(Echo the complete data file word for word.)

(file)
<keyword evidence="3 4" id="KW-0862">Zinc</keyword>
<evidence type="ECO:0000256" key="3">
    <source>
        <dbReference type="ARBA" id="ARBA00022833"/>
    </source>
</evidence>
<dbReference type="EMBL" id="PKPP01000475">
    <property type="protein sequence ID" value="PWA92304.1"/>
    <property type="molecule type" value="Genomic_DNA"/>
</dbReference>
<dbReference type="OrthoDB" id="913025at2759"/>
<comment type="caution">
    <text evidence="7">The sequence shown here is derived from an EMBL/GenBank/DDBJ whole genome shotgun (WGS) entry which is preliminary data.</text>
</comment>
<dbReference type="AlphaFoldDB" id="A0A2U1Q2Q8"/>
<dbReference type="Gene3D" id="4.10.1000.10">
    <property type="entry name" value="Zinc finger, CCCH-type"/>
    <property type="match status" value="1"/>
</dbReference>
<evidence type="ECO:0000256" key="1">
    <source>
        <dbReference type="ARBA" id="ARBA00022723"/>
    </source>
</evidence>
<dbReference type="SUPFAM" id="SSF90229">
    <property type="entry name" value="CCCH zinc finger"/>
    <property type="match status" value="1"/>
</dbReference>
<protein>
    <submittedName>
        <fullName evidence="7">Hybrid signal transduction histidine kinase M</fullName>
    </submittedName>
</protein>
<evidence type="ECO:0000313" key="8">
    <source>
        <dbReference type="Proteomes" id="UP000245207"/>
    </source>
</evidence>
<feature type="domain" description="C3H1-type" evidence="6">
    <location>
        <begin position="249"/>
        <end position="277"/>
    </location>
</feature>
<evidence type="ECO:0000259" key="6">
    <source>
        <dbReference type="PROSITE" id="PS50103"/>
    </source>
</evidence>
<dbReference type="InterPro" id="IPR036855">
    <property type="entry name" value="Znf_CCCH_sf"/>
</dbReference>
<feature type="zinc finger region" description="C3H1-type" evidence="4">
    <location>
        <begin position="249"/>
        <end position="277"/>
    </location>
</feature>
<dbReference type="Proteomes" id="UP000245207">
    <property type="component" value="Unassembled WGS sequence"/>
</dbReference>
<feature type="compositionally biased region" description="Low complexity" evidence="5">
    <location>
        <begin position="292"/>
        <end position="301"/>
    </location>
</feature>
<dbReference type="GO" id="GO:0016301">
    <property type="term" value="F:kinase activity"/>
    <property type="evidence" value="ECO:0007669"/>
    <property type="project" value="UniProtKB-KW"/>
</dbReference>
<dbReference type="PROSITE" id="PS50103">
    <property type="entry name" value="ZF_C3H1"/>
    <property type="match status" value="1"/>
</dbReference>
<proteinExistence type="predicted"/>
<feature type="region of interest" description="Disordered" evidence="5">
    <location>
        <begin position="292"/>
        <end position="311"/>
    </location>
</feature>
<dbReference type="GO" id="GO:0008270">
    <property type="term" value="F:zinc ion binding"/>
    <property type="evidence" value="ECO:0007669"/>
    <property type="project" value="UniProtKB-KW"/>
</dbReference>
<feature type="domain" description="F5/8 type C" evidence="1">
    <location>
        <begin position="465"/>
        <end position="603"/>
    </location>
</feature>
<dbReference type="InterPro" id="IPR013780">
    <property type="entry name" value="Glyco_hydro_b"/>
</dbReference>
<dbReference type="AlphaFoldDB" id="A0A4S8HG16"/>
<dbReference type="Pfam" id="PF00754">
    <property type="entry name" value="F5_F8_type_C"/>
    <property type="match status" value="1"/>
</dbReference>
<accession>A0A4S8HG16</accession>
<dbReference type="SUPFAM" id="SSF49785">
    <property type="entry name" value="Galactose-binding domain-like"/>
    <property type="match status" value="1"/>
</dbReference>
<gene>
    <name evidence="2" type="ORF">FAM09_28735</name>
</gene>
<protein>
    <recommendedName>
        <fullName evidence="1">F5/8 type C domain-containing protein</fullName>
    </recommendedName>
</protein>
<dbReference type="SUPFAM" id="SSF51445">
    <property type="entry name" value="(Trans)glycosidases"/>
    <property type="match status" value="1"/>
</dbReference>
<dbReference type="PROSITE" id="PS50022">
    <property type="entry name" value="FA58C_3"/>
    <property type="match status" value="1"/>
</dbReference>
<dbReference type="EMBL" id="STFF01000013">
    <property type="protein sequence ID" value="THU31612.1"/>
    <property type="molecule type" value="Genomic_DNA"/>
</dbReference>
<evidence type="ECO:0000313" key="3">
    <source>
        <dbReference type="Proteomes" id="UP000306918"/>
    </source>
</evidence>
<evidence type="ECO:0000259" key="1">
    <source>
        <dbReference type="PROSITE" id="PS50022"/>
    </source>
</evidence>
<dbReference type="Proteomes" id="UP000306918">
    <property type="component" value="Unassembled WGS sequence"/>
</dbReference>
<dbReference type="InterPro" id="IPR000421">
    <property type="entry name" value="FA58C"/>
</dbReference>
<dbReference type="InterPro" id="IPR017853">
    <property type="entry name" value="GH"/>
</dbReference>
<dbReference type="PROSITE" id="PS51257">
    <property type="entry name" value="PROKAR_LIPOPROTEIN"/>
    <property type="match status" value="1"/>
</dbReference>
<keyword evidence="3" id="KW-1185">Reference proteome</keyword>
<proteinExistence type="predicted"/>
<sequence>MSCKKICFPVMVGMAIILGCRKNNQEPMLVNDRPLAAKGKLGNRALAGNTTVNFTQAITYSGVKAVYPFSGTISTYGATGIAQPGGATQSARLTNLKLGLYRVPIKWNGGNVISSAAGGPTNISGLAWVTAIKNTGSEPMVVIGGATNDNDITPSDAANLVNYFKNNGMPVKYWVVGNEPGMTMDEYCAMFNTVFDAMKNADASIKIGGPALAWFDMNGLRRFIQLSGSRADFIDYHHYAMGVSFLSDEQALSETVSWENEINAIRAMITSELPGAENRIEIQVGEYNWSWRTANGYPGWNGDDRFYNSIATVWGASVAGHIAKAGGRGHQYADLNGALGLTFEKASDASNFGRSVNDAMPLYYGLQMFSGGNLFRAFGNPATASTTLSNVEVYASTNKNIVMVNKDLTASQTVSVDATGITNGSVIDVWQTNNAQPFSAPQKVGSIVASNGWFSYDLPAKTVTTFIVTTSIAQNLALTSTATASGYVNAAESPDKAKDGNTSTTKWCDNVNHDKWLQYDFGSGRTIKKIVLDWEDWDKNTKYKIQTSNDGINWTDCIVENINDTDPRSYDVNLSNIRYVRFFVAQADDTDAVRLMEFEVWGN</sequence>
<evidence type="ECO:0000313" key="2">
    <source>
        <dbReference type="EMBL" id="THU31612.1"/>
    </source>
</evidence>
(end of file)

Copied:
<keyword evidence="3 4" id="KW-0862">Zinc</keyword>
<evidence type="ECO:0000256" key="3">
    <source>
        <dbReference type="ARBA" id="ARBA00022833"/>
    </source>
</evidence>
<dbReference type="EMBL" id="PKPP01000475">
    <property type="protein sequence ID" value="PWA92304.1"/>
    <property type="molecule type" value="Genomic_DNA"/>
</dbReference>
<dbReference type="OrthoDB" id="913025at2759"/>
<comment type="caution">
    <text evidence="7">The sequence shown here is derived from an EMBL/GenBank/DDBJ whole genome shotgun (WGS) entry which is preliminary data.</text>
</comment>
<dbReference type="AlphaFoldDB" id="A0A2U1Q2Q8"/>
<dbReference type="Gene3D" id="4.10.1000.10">
    <property type="entry name" value="Zinc finger, CCCH-type"/>
    <property type="match status" value="1"/>
</dbReference>
<evidence type="ECO:0000256" key="1">
    <source>
        <dbReference type="ARBA" id="ARBA00022723"/>
    </source>
</evidence>
<dbReference type="SUPFAM" id="SSF90229">
    <property type="entry name" value="CCCH zinc finger"/>
    <property type="match status" value="1"/>
</dbReference>
<protein>
    <submittedName>
        <fullName evidence="7">Hybrid signal transduction histidine kinase M</fullName>
    </submittedName>
</protein>
<evidence type="ECO:0000313" key="8">
    <source>
        <dbReference type="Proteomes" id="UP000245207"/>
    </source>
</evidence>
<feature type="domain" description="C3H1-type" evidence="6">
    <location>
        <begin position="249"/>
        <end position="277"/>
    </location>
</feature>
<evidence type="ECO:0000259" key="6">
    <source>
        <dbReference type="PROSITE" id="PS50103"/>
    </source>
</evidence>
<dbReference type="InterPro" id="IPR036855">
    <property type="entry name" value="Znf_CCCH_sf"/>
</dbReference>
<feature type="zinc finger region" description="C3H1-type" evidence="4">
    <location>
        <begin position="249"/>
        <end position="277"/>
    </location>
</feature>
<dbReference type="Proteomes" id="UP000245207">
    <property type="component" value="Unassembled WGS sequence"/>
</dbReference>
<feature type="compositionally biased region" description="Low complexity" evidence="5">
    <location>
        <begin position="292"/>
        <end position="301"/>
    </location>
</feature>
<dbReference type="GO" id="GO:0016301">
    <property type="term" value="F:kinase activity"/>
    <property type="evidence" value="ECO:0007669"/>
    <property type="project" value="UniProtKB-KW"/>
</dbReference>
<dbReference type="PROSITE" id="PS50103">
    <property type="entry name" value="ZF_C3H1"/>
    <property type="match status" value="1"/>
</dbReference>
<proteinExistence type="predicted"/>
<feature type="region of interest" description="Disordered" evidence="5">
    <location>
        <begin position="292"/>
        <end position="311"/>
    </location>
</feature>
<dbReference type="GO" id="GO:0008270">
    <property type="term" value="F:zinc ion binding"/>
    <property type="evidence" value="ECO:0007669"/>
    <property type="project" value="UniProtKB-KW"/>
</dbReference>
<feature type="domain" description="F5/8 type C" evidence="1">
    <location>
        <begin position="465"/>
        <end position="603"/>
    </location>
</feature>
<dbReference type="InterPro" id="IPR013780">
    <property type="entry name" value="Glyco_hydro_b"/>
</dbReference>
<dbReference type="AlphaFoldDB" id="A0A4S8HG16"/>
<dbReference type="Pfam" id="PF00754">
    <property type="entry name" value="F5_F8_type_C"/>
    <property type="match status" value="1"/>
</dbReference>
<accession>A0A4S8HG16</accession>
<dbReference type="SUPFAM" id="SSF49785">
    <property type="entry name" value="Galactose-binding domain-like"/>
    <property type="match status" value="1"/>
</dbReference>
<gene>
    <name evidence="2" type="ORF">FAM09_28735</name>
</gene>
<protein>
    <recommendedName>
        <fullName evidence="1">F5/8 type C domain-containing protein</fullName>
    </recommendedName>
</protein>
<dbReference type="SUPFAM" id="SSF51445">
    <property type="entry name" value="(Trans)glycosidases"/>
    <property type="match status" value="1"/>
</dbReference>
<dbReference type="PROSITE" id="PS50022">
    <property type="entry name" value="FA58C_3"/>
    <property type="match status" value="1"/>
</dbReference>
<dbReference type="EMBL" id="STFF01000013">
    <property type="protein sequence ID" value="THU31612.1"/>
    <property type="molecule type" value="Genomic_DNA"/>
</dbReference>
<evidence type="ECO:0000313" key="3">
    <source>
        <dbReference type="Proteomes" id="UP000306918"/>
    </source>
</evidence>
<evidence type="ECO:0000259" key="1">
    <source>
        <dbReference type="PROSITE" id="PS50022"/>
    </source>
</evidence>
<dbReference type="Proteomes" id="UP000306918">
    <property type="component" value="Unassembled WGS sequence"/>
</dbReference>
<dbReference type="InterPro" id="IPR000421">
    <property type="entry name" value="FA58C"/>
</dbReference>
<dbReference type="InterPro" id="IPR017853">
    <property type="entry name" value="GH"/>
</dbReference>
<dbReference type="PROSITE" id="PS51257">
    <property type="entry name" value="PROKAR_LIPOPROTEIN"/>
    <property type="match status" value="1"/>
</dbReference>
<keyword evidence="3" id="KW-1185">Reference proteome</keyword>
<proteinExistence type="predicted"/>
<sequence>MSCKKICFPVMVGMAIILGCRKNNQEPMLVNDRPLAAKGKLGNRALAGNTTVNFTQAITYSGVKAVYPFSGTISTYGATGIAQPGGATQSARLTNLKLGLYRVPIKWNGGNVISSAAGGPTNISGLAWVTAIKNTGSEPMVVIGGATNDNDITPSDAANLVNYFKNNGMPVKYWVVGNEPGMTMDEYCAMFNTVFDAMKNADASIKIGGPALAWFDMNGLRRFIQLSGSRADFIDYHHYAMGVSFLSDEQALSETVSWENEINAIRAMITSELPGAENRIEIQVGEYNWSWRTANGYPGWNGDDRFYNSIATVWGASVAGHIAKAGGRGHQYADLNGALGLTFEKASDASNFGRSVNDAMPLYYGLQMFSGGNLFRAFGNPATASTTLSNVEVYASTNKNIVMVNKDLTASQTVSVDATGITNGSVIDVWQTNNAQPFSAPQKVGSIVASNGWFSYDLPAKTVTTFIVTTSIAQNLALTSTATASGYVNAAESPDKAKDGNTSTTKWCDNVNHDKWLQYDFGSGRTIKKIVLDWEDWDKNTKYKIQTSNDGINWTDCIVENINDTDPRSYDVNLSNIRYVRFFVAQADDTDAVRLMEFEVWGN</sequence>
<evidence type="ECO:0000313" key="2">
    <source>
        <dbReference type="EMBL" id="THU31612.1"/>
    </source>
</evidence>